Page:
Thanks for replying Mal. I kind of thought they would be slow on the flat sections of the longer rivers. Nice to hear that they are tough.
    I don,t want one for stillwater but maybe when the rivers are higher and running a bit faster after rain I think they might be fun to float downstream and i hear the wide beam makes them quite stable. I suppose I better just get one and try it out
    They certainly seem to handle whitewater pretty well. As Sk8r said, Crow is your man for this stuff, I'll nudge him in the direction of the thread.
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  7. #7
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    Thanks Mal, i already PMd Crow and he gave me his views on them. Turns out they are his go to WW boat
    Always buy the best you can,t afford

  8. #8
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    Yes indeed.

    I now have a self bailer packraft (in addition to my first one). Which basically means it has holes in the floor! But no need for a spray deck. And it has thigh braces, if you want them. So pretty much unsinkable. Not unflippable though, but you need to work hard to capsize it. I did a WW course in it at the Scottish Packraft Roundup last year, which was very worthwhile.

    Yes they are the slowest boats I've got, but of course on moving water they're as fast as the river. Can still use them on flat water, just double your time estimate. As Mal says, great for trips involving walking too - linking small lochs up to the top of a mountain and returning down a river. Also good for shallow water - can reach places other canoes would be grounded on. Not bad on the sea either - near the shore, so you don't get blown too far out, as they are remarkably buoyant in the waves.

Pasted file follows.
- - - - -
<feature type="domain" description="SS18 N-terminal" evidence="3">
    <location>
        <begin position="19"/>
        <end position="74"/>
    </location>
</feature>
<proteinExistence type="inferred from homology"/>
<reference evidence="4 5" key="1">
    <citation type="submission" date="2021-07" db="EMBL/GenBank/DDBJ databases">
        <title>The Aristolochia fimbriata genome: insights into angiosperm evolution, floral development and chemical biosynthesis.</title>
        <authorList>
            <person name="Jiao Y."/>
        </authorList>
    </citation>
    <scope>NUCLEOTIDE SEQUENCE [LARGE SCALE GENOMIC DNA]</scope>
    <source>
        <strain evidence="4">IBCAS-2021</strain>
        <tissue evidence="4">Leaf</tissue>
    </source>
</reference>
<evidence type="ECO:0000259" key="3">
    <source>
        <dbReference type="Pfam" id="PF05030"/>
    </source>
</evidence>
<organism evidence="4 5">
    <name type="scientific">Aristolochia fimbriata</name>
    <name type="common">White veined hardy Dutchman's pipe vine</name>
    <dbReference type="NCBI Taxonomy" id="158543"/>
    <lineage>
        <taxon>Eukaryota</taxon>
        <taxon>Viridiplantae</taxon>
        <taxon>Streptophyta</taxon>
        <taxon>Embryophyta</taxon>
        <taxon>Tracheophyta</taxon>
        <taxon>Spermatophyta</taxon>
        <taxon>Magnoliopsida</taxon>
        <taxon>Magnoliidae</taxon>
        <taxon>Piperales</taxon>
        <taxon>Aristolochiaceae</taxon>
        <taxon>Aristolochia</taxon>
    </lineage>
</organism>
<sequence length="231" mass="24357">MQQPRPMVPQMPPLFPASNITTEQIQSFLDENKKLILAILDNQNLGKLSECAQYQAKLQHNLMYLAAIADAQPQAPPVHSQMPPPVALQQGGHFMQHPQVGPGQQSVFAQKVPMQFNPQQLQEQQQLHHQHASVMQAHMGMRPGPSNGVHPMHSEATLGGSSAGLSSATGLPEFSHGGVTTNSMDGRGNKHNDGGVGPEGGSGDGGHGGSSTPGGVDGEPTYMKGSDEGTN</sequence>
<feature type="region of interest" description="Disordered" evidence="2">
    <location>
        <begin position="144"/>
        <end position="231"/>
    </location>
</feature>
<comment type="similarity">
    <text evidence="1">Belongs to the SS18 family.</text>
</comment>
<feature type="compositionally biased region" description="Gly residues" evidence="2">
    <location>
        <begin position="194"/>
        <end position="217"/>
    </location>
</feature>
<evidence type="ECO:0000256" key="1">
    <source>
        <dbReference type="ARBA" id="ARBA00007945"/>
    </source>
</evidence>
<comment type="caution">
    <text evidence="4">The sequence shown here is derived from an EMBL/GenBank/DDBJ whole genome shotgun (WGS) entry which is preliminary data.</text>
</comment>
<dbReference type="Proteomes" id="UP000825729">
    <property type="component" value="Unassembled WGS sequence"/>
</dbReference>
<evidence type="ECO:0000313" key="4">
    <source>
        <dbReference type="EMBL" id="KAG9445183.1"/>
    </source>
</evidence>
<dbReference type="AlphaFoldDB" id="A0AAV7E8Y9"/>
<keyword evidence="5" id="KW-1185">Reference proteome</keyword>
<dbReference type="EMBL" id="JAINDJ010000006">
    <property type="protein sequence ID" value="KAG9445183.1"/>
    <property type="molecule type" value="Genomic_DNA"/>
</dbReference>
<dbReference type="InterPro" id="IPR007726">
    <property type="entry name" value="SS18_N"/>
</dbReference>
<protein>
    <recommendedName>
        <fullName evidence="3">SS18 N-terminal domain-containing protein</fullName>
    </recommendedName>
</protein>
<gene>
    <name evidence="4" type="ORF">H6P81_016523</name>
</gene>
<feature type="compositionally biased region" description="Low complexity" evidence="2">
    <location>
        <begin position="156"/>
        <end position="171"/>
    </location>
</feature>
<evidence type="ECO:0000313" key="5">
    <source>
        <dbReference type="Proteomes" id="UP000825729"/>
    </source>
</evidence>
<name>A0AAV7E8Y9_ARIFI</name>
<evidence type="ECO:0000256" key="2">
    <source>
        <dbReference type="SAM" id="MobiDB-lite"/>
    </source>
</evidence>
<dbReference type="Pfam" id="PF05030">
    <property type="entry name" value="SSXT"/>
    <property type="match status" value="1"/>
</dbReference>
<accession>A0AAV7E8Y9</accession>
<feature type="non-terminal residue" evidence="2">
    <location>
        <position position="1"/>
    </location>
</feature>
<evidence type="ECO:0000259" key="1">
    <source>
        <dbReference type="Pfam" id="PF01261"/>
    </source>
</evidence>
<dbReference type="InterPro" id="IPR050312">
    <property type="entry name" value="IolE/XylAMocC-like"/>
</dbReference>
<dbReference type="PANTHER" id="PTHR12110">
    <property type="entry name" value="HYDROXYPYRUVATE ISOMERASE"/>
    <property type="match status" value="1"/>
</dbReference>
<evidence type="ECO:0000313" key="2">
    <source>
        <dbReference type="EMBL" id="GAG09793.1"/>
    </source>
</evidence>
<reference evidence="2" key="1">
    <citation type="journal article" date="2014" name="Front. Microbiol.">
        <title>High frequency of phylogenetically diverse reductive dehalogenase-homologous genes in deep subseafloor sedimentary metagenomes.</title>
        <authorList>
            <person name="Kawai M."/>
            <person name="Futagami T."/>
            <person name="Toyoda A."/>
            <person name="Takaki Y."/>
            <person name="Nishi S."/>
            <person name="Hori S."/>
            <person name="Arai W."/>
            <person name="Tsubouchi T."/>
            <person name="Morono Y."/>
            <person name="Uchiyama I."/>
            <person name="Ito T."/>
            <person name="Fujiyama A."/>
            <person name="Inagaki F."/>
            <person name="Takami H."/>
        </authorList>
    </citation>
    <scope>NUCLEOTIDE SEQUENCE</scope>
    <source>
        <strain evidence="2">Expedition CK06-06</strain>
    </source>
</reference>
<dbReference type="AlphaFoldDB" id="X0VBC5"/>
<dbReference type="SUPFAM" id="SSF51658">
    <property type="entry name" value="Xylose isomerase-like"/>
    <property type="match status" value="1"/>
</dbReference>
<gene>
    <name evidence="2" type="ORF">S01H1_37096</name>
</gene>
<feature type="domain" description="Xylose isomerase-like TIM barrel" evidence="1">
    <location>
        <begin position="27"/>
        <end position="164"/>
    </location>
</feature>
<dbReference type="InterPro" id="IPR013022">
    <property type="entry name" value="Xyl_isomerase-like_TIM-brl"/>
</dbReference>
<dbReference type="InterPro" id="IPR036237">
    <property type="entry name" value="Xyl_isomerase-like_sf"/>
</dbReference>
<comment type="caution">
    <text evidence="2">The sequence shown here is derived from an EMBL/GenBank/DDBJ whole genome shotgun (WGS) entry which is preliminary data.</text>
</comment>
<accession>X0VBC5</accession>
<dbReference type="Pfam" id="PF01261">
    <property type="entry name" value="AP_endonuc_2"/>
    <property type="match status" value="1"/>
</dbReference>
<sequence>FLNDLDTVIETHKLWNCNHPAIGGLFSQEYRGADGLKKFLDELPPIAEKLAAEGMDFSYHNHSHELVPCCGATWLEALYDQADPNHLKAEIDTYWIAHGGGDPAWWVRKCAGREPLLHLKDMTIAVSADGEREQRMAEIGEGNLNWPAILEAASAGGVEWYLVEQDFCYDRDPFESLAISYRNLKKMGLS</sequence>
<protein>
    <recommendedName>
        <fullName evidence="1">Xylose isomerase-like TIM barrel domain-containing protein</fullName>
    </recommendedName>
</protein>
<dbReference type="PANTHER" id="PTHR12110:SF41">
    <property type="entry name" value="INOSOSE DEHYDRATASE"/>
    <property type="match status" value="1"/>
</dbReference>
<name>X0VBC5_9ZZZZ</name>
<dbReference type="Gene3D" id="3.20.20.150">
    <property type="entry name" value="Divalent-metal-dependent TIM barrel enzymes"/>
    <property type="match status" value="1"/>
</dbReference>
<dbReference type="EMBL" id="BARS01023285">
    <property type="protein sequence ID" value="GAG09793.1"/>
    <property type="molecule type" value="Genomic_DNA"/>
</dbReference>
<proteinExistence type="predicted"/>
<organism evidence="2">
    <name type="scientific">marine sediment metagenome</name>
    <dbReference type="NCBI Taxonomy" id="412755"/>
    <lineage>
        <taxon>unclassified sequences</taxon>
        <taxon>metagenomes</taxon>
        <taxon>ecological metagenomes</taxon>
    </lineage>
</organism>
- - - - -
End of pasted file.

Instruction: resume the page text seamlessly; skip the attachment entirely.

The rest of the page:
And of course, they are the only canoe you can take as hand luggage on a plane! (Or bus or train). Done that several times.


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    Another thing they're good for, is using them with a bicycle shuttle. You cycle up along the river with the boat on your back, tie your bike to a tree then paddle down the river. Returning for your bike later. Done that many times, it's good fun.

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    Great to hear you've got a self bailer Crow. Thats what i've bought as well. I won,t be cycling up and down the rivers though because the Tay/Dee/Spey all have bus services running along the rivers so I can use my bus pass to get back to the car and take my boat with me
    Always buy the best you can,t afford

  11. #11

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    Crofty

    If you haven't already done so, check out https://inflatablekayaksandpackrafts.com. Chris who runs that blog posts here too (as usernameChrisS, I think) so he might be worth a PM or an email through his blog

  12. #12
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    Quote Originally Posted by The Inflator View Post
    Crofty

    If you haven't already done so, check out https://inflatablekayaksandpackrafts.com. Chris who runs that blog posts here too (as usernameChrisS, I think) so he might be worth a PM or an email through his blog
    Thanks I did already, he put me on to Longshore who got me sorted out
    Always buy the best you can,t afford